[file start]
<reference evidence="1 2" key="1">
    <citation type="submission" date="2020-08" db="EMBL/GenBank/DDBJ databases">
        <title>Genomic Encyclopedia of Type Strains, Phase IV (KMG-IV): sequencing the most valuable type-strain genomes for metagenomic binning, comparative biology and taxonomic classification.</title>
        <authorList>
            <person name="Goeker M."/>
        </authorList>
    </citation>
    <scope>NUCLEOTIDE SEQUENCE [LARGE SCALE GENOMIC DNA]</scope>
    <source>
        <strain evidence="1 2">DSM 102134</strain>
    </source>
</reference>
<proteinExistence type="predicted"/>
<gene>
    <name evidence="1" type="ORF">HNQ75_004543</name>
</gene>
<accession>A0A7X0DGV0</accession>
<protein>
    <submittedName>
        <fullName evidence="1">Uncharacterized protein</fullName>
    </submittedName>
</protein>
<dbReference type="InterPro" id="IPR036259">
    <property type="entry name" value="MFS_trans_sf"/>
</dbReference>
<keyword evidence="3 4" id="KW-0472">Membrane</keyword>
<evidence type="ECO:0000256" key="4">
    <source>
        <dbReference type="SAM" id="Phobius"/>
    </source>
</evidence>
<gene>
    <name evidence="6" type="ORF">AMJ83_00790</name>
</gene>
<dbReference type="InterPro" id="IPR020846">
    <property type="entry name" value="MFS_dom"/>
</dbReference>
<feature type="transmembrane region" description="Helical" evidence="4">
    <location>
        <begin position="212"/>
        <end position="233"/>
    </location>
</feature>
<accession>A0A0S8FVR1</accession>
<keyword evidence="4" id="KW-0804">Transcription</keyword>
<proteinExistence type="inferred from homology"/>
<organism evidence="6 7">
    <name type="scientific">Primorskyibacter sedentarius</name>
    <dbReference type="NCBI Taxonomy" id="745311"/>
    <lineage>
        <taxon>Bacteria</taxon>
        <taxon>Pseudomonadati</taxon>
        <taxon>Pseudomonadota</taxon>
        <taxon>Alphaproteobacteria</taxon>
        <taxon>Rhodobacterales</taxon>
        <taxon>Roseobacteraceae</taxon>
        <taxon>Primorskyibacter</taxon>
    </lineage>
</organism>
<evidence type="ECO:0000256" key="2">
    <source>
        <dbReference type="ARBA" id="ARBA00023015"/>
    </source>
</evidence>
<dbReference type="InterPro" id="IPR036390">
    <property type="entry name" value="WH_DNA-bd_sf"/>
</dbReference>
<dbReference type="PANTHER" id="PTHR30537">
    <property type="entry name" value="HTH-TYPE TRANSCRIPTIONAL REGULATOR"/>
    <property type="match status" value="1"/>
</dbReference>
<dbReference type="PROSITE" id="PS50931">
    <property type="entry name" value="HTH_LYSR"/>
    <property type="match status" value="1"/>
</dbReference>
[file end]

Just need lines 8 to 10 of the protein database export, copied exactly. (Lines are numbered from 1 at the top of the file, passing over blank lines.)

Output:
    <scope>NUCLEOTIDE SEQUENCE [LARGE SCALE GENOMIC DNA]</scope>
    <source>
        <strain evidence="1 2">DSM 102134</strain>